Royal Icing And Stacking

Decorating By JoR766 Updated 9 Apr 2009 , 2:03pm by sweetcakes

JoR766 Posted 8 Apr 2009 , 9:37pm
post #1 of 10

Hi there i am Royal icing and stacking my 3 tier very heavy fruit wedding cake

Can anyone help me with how to stack them safely and advise whether i should use dowels or not and how i would do that without cracking the icing?

I really need your help cake experts!!


9 replies
kakeladi Posted 8 Apr 2009 , 10:36pm
post #2 of 10

Well never have made a fruit cake much less iced w/royal icon_sad.gif
I would think it would be much the same as our american cakes...
needs to be doweled well to support the weight.
From what I heard, glycerine is added to royal to keep it from getting hard like cement but if you have already iced the cake then I don't know what to suggest about adding dowels w/o cracking it. Just take a chance??

MissBaritone Posted 9 Apr 2009 , 5:21am
post #3 of 10

Sorr kakeladi but it's not the same

fruitcake covered in marzipan and royal is the traditional English way of doing wedding cakes.

it is the one type of cake that doesn't need to be dowelled. Fruitcake is extremly dense and as the royal sets so hard it actually supports itself really well. It would be impossible to insert them without shattering the icing anyway.

Glyerine can be used to stop the icing being quite so hard but this should never be done if the cake is going to be stacked. You should only use glycerine for single tier cakes or if something like a s shaped stand which supports each tier seperately is going to be used.

JanH Posted 9 Apr 2009 , 5:38am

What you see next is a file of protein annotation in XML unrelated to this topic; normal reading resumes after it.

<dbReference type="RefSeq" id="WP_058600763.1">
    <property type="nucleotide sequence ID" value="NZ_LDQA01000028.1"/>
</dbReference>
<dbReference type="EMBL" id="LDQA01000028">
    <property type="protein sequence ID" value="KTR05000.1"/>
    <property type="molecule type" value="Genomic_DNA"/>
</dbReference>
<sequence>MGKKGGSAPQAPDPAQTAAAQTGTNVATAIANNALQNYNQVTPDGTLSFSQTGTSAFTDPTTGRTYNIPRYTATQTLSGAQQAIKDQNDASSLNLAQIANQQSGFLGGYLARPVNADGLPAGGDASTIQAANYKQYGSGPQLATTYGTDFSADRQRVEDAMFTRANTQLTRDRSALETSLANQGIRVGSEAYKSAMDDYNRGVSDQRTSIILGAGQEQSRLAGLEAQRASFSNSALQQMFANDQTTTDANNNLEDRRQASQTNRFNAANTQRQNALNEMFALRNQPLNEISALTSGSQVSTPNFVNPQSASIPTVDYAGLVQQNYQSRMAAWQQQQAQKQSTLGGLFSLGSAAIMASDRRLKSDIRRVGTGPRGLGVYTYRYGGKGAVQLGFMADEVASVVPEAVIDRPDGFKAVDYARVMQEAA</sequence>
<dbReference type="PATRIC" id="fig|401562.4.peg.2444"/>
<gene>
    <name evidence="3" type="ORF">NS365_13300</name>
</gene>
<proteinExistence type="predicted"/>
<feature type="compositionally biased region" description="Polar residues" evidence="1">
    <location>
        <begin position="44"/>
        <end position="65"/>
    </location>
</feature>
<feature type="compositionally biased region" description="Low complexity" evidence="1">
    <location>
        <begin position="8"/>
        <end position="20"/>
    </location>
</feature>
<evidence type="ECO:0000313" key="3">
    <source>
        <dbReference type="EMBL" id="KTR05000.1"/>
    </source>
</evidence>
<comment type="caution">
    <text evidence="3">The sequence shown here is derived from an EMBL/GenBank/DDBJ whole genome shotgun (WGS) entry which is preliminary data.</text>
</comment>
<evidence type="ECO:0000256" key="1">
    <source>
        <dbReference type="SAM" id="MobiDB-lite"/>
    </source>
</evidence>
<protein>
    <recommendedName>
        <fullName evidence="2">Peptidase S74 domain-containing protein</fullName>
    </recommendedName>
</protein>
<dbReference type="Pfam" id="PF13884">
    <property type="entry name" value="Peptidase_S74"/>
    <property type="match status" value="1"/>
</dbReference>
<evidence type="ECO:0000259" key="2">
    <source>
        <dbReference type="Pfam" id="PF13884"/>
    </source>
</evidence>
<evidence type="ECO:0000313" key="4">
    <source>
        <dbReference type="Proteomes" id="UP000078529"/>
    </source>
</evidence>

post #4 of 10

Hi and Welcome to CC, JoR766. icon_smile.gif

Decoding CC acronyms:

Duplicate post, please also see:


Cakechick123 Posted 9 Apr 2009 , 6:37am
post #5 of 10

I do a lot of fruitcakes, but mine are always done in marzipan and fondant. I still dowel those cakes exactly as I do sponge cakes. I would be pertified that the icing will crack. Maybe the best is to ask this question on There are is a lady on there thats written books about RI!

JoR766 Posted 9 Apr 2009 , 8:22am
post #6 of 10

Cheers for advice - I am just a traditional english gal and had to have royal icing - dont like fondant - & had to set my self a challenge - only the 2nd cake Ive ever made!

I did put a tiny bit of glycerine in but ot the full amount recommended as my icing did go quite brittle last time so thought a touch would help - now im worried.

I think I'll put a few dowels in before I ice - just on the bottom tier - incase it collapses - or could i perhaps put the two tiers together and then ice? But guees that makes for some tricky icing.

Tried to post on guild but dont seem to be able to see my post?!

Thanks anymore advce greatly received. Its my wedding cake and have 2 months to go!

solascakes Posted 9 Apr 2009 , 8:50am
post #7 of 10

Wooow i've not seen a cake iced in RI in a long time,i thought it wasn't been used anymore to cover the whole cake,interesting though.Good luck.

Cakechick123 Posted 9 Apr 2009 , 9:00am
post #8 of 10
Originally Posted by JoR766

Tried to post on guild but dont seem to be able to see my post?!

I havent tried to post on there in ages, just go to look at the great cakes icon_smile.gif
Try and pm "the dinosaur" she is awsome with RI and Im sure she will help!

MissBaritone Posted 9 Apr 2009 , 11:41am
post #9 of 10

I can promise you as long as the royal icing is applied and dried throughly you don't need to dowel. It is only fruitcake and royal icing where you can get away with this. Fruitcake covered in marzipan and fondant certainly does need dowelling as the icing isn't strong enough to support the weight.

I was lucky I learnt just at that period where royal iced cakes were just starting to be replaced by fondant so I learnt both methods.

There are a few decorators in our town and speaking to them I'm the only one who was taught both methods and has experience of stacking royal iced cakes

sweetcakes Posted 9 Apr 2009 , 2:03pm
post #10 of 10

i was reading on an English cake message board that they feel that the traditional royal iced style of wedding cakes will be making a comeback. I love piping and taught my self using Mary Ford books, although theres not much of a call for it here in the US. The fruit cake with marzipan and royal wedding cakes that i have made i did not dowel either.

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